The number of people using buses in England each year has fallen to its lowest level in a decade – down to 4.45 billion passenger journeys across the country in 2016/17 – council leaders warn today.
The Local Government Association (LGA) is concerned that the decline in bus passenger journeys could have an impact on increased congestion and poorer air quality in local communities as well as leaving those who rely on the bus network unsupported.
Ahead of the LGA’s Annual Conference in Birmingham next week, council leaders are warning cherished bus services and routes will remain under threat unless councils are given the powers and funding to protect them.
Latest figures show that overall there were more than 75 million fewer journeys across the country in the year to end to March 2017 in comparison to the previous year - a decrease of 1.7 per cent.
Buses in England, outside of London, had 1.1 per cent fewer journeys – a decrease of almost 49 million - in the same period. Both metropolitan and non-metropolitan areas saw a similar decrease, with 1.1 per cent and 1.2 per cent fewer journeys respectively.
We do know however that many elderly people rely on buses as their means of engaging with their wider community.
Councils have a statutory duty to provide free, off-peak, travel for elderly and disabled residents through the concessionary fares scheme. This provides a vital lifeline to some of the most vulnerable residents to help them go shopping, attend health appointments, or socialise.
This concessionary fares scheme has been underfunded for years by central government. New LGA analysis reveals councils are spending £200 million a year to subsidise it at the cost of other discretionary subsidised bus services - such as free peak travel, community transport services and post 16 school transport – and other local services like collecting bins and filling potholes.
As part of a major new report on the future of public services to be launched at its Annual Conference next week, the LGA is calling for the Government to fully fund the concessionary fares scheme and give councils control over the Bus Service Operators’ Grant. This fuel duty rebate, currently paid directly to bus operators, would enable councils to protect vital bus routes, and give them the funding they need to provide an effective and efficient bus service. This has proved effective in areas it has been trialled.
Cllr Martin Tett, LGA Transport spokesman, said:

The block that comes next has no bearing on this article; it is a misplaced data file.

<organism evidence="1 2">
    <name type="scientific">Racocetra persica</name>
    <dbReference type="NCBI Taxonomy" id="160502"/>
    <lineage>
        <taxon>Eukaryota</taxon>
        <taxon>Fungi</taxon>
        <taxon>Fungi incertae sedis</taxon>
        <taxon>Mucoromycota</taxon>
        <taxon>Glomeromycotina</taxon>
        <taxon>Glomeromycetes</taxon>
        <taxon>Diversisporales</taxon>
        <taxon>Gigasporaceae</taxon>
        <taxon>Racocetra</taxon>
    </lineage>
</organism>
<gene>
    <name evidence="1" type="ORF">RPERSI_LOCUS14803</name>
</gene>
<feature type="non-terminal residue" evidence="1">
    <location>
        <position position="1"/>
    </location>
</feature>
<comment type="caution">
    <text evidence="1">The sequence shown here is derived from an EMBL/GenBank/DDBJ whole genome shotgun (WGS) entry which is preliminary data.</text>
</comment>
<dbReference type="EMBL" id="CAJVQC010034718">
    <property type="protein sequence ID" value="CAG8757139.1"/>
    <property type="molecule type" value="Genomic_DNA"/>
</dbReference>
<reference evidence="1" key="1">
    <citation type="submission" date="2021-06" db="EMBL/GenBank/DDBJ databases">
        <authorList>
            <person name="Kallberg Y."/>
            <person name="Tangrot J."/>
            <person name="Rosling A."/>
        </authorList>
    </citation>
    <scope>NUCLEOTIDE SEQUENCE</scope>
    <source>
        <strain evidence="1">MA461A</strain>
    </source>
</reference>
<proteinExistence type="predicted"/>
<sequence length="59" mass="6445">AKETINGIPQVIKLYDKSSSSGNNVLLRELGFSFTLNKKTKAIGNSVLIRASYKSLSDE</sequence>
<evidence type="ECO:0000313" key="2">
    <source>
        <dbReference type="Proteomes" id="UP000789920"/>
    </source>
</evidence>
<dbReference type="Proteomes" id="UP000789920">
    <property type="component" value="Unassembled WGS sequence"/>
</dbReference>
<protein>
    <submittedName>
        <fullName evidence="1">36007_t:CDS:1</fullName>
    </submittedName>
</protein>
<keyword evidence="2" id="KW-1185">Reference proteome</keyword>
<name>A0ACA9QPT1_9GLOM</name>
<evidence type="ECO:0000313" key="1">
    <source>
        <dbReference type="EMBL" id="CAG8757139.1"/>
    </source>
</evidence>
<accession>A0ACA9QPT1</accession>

“It is hugely concerning to see such a steady decrease in bus journeys.
“Buses provide a vital service for our communities and a lifeline for our most vulnerable residents to go shopping, pick up medication, attend doctor appointments or socialise with friends. Councils know how important buses are for their residents and local economies and are desperate to protect them.
“It’s nearly impossible for councils to keep subsidising free travel while having to find billions of pounds worth of savings and protect other vital services like caring for the elderly, filling potholes and collecting bins. Faced with significant funding pressures, many across the country are being forced into taking difficult decisions to scale back services and review subsidised routes.
“The way the concessionary travel scheme is funded by Whitehall has not kept up with growing demand and cost. By giving councils control over the Bus Service Operators’ Grant, and properly funding the free bus pass schemes the government could help us support and maintain our essential bus services, reduce congestion and protect vital routes.”
Notes to editors
Figures on bus passenger journeys are sourced from the DfT Quarterly Bus Statistics, which show 4.45 billion bus passenger journeys in the last year. 1.7 per cent of 4.45 billion is 75.65 million, and 1.1 per cent of that figure is 48.95 million.
Forecasts on congestion and traffic rises are sourced from the Government’s latest projections. These indicate that by 2040, there will be a 55 per cent rise in traffic and 86 per cent rise in congestion.
The year-on-year decrease in speed on ‘A’ roads is sourced from the DfT’s latest release on the subject. The average speed on local ‘A’ roads is now 25mph, 1.2 per cent slower than last year, according to this release.
The LGA’s Annual Conference will take place between July 4 – July 6 at the International Convention Centre, Birmingham. Over the three days a packed agenda will see a variety of speakers, including Communities Secretary, Sajid Javid, the newly election Mayor of the West Midlands Combined Authority, Andy Street, Chief Executive of NHS England, Simon Stevens, the Rt Hon Ann Widdicombe DSG, Writer and Broadcaster and Gunn Marit Helgesen, President of the Norwegian Association of Local and Regional Authorities (KS).
The full agenda and further information is available here
For accreditation, email Lynne.Morris@local.gov.uk